The bench smells like crap, I can't lie. My team doesn't believe in washing machines, and Mitch hasn't washed his equipment since he got it two seasons ago! Jake's white jersey is now yellow. I think that's called Rock Bottom. Sweaty hockey equipment is a wretched odor to begin with, let it simmer in a sealed bag for a few weeks and it is just nasty. Boys are gross.
I play with the hair bow I tied into my ponytail as we listen to the National Anthem. The green silk feels good against the bare skin of my fingers, my gloves sit at my feet. I hear someone call out, "get the girl off the ice," but I don't flinch. They'll get it when the game starts. I'm not crumbling under anything.
Standing at center ice before the puck drops is nerve-wracking. Forget about hearing a pin drop, you can hear Coach Sam's wife sip her latte, like a lady, all the way out in the lobby. As I lean forward, my hands resting on my upper thighs, my opponent skates up. He sounds like a fire breathing dragon inside his cage. His deep breaths blow puffs of smoke out of the metal bars and somewhere in his throat comes a soft growl. If he thinks he's scaring me, he better think again; the kid who barked at me last week scared me more.
The whistle blows, the puck drops, and I win. The typical routine. I fly to the boards, calling for the pass with my stick smacking against the ice. Nate dekes once, twice, and the puck comes gliding right to my blade where I quick fire. Ting. Thirteen seconds in and it's one to nothing me.
It's the rush. That's why most of us play. It's the thrill of gliding on the ice with the puck on your stick, just waiting to get that perfect shot. It's the pain of being slammed against the board, the cage the only thing keeping you from licking glass, and the joy of dishing it back out. Some call it crazy, we call it life.
By the final minutes, it's hard to breathe. Every time I push off my skates, the frosty air rushes into my lungs like an icy cold breeze on a scorching hot summer day---not refreshing, but painful. My mouth guard hurts my teeth and rubs at my gums. At some point, I bit my cheek and the taste of blood lingers on my tongue. I feel trapped inside my cage; I pull at it every whistle trying to get a breath. My ankles scream in pain as I continue to push even harder, my knees wobble when I go back to my bench.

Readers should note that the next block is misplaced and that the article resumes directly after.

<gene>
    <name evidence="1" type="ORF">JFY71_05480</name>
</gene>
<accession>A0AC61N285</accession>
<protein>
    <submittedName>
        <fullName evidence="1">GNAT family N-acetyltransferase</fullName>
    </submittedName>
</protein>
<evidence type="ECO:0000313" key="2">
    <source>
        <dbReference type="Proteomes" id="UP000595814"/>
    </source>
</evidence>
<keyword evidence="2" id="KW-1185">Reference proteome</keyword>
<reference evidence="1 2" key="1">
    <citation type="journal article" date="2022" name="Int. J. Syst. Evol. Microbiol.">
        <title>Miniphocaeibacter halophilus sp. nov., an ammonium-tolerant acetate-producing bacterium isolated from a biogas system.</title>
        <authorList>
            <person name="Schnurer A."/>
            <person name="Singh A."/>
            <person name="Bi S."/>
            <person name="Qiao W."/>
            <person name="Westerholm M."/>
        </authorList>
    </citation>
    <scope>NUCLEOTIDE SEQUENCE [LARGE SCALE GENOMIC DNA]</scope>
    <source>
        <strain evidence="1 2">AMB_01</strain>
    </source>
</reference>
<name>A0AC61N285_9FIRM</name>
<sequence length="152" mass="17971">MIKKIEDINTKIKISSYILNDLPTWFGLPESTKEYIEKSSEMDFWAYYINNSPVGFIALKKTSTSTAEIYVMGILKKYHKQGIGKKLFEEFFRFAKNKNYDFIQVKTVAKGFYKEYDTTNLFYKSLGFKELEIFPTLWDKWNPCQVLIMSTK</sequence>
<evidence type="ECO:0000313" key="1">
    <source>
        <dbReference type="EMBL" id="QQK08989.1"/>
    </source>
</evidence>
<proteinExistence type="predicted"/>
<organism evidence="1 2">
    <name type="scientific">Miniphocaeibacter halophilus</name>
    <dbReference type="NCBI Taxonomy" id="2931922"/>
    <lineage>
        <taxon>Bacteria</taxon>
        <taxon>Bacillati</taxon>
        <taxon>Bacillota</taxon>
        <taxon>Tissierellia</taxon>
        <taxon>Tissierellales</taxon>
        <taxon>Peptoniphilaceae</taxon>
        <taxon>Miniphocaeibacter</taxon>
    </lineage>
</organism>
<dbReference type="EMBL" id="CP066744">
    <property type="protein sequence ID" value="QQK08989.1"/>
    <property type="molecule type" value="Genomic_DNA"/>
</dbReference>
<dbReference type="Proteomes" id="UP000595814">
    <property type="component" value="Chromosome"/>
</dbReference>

Man, my equipment smells so bad now. Do I have febreeze in my bag? Is that blood on my jersey? I wonder where that came from. Oh well, it's not the first time; nothing a little Tide can't fix.
I'm so tired though. My legs feel like noodles and walking in shoes just isn't working for me. I zip up my warm-up jacket and throw my bag onto my shoulder, almost toppling over from the extra weight. Dang, my equipment must've gained five pounds of sweat during the game. My back is killing me, it feels like someone keeps shoving at my spine. My head pounds, obviously I took one too many hits today, and my stomach has tied itself in a nice little knot. Ugh...is my rib broken? Nah, just a bruise.
I walk through the dimly lit lobby, throwing out "thank yous" for every "good game". I'm given a much warmer personality from the fans than at pre-game. Even my opponent's parents are smiling and telling me how well I played. It's nice to know I have a fan base behind me, even if it takes a good butt-whooping to get them.
Tossing my bag into the trunk and laying my stick on the back seat, I climb into the driver's seat and turn the heat up. I bow my head and pray, thanking God for the win, for the talent he has blessed me with, and the opportunities he has given me. Most of all, I thank God for his protection and letting me play another day. Amen.
Finally, I can breathe...